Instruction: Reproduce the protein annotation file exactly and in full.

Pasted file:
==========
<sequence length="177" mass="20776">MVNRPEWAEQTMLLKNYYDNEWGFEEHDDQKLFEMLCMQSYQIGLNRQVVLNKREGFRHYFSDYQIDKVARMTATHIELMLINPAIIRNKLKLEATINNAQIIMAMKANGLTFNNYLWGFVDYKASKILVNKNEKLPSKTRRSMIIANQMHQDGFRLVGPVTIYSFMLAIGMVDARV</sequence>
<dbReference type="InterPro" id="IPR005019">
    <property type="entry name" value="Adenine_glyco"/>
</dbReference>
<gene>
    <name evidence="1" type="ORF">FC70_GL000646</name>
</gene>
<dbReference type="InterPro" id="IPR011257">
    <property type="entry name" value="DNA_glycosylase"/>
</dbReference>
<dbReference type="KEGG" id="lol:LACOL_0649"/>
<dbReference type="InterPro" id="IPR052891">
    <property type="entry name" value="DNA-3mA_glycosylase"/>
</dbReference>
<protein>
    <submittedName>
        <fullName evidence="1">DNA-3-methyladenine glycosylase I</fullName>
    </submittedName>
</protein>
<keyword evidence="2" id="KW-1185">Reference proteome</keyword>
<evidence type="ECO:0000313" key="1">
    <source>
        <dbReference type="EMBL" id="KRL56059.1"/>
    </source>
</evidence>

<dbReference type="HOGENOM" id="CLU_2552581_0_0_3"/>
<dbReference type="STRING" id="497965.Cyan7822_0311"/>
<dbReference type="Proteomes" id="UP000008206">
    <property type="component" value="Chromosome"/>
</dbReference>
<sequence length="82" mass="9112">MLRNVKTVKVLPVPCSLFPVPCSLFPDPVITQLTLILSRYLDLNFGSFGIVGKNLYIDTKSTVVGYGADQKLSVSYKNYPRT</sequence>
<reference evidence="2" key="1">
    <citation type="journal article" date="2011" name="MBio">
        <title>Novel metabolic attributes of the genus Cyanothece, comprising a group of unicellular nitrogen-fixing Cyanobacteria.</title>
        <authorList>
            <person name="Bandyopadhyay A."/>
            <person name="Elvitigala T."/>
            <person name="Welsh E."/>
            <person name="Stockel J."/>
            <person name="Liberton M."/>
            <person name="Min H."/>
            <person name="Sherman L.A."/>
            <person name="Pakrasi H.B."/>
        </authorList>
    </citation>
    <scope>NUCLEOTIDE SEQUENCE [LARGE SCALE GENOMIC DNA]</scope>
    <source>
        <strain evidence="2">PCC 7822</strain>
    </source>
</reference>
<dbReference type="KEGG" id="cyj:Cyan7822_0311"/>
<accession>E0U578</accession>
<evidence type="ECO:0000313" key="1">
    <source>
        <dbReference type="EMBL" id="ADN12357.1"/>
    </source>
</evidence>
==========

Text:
<sequence length="177" mass="20776">MVNRPEWAEQTMLLKNYYDNEWGFEEHDDQKLFEMLCMQSYQIGLNRQVVLNKREGFRHYFSDYQIDKVARMTATHIELMLINPAIIRNKLKLEATINNAQIIMAMKANGLTFNNYLWGFVDYKASKILVNKNEKLPSKTRRSMIIANQMHQDGFRLVGPVTIYSFMLAIGMVDARV</sequence>
<dbReference type="InterPro" id="IPR005019">
    <property type="entry name" value="Adenine_glyco"/>
</dbReference>
<gene>
    <name evidence="1" type="ORF">FC70_GL000646</name>
</gene>
<dbReference type="InterPro" id="IPR011257">
    <property type="entry name" value="DNA_glycosylase"/>
</dbReference>
<dbReference type="KEGG" id="lol:LACOL_0649"/>
<dbReference type="InterPro" id="IPR052891">
    <property type="entry name" value="DNA-3mA_glycosylase"/>
</dbReference>
<protein>
    <submittedName>
        <fullName evidence="1">DNA-3-methyladenine glycosylase I</fullName>
    </submittedName>
</protein>
<keyword evidence="2" id="KW-1185">Reference proteome</keyword>
<evidence type="ECO:0000313" key="1">
    <source>
        <dbReference type="EMBL" id="KRL56059.1"/>
    </source>
</evidence>

<dbReference type="HOGENOM" id="CLU_2552581_0_0_3"/>
<dbReference type="STRING" id="497965.Cyan7822_0311"/>
<dbReference type="Proteomes" id="UP000008206">
    <property type="component" value="Chromosome"/>
</dbReference>
<sequence length="82" mass="9112">MLRNVKTVKVLPVPCSLFPVPCSLFPDPVITQLTLILSRYLDLNFGSFGIVGKNLYIDTKSTVVGYGADQKLSVSYKNYPRT</sequence>
<reference evidence="2" key="1">
    <citation type="journal article" date="2011" name="MBio">
        <title>Novel metabolic attributes of the genus Cyanothece, comprising a group of unicellular nitrogen-fixing Cyanobacteria.</title>
        <authorList>
            <person name="Bandyopadhyay A."/>
            <person name="Elvitigala T."/>
            <person name="Welsh E."/>
            <person name="Stockel J."/>
            <person name="Liberton M."/>
            <person name="Min H."/>
            <person name="Sherman L.A."/>
            <person name="Pakrasi H.B."/>
        </authorList>
    </citation>
    <scope>NUCLEOTIDE SEQUENCE [LARGE SCALE GENOMIC DNA]</scope>
    <source>
        <strain evidence="2">PCC 7822</strain>
    </source>
</reference>
<dbReference type="KEGG" id="cyj:Cyan7822_0311"/>
<accession>E0U578</accession>
<evidence type="ECO:0000313" key="1">
    <source>
        <dbReference type="EMBL" id="ADN12357.1"/>
    </source>
</evidence>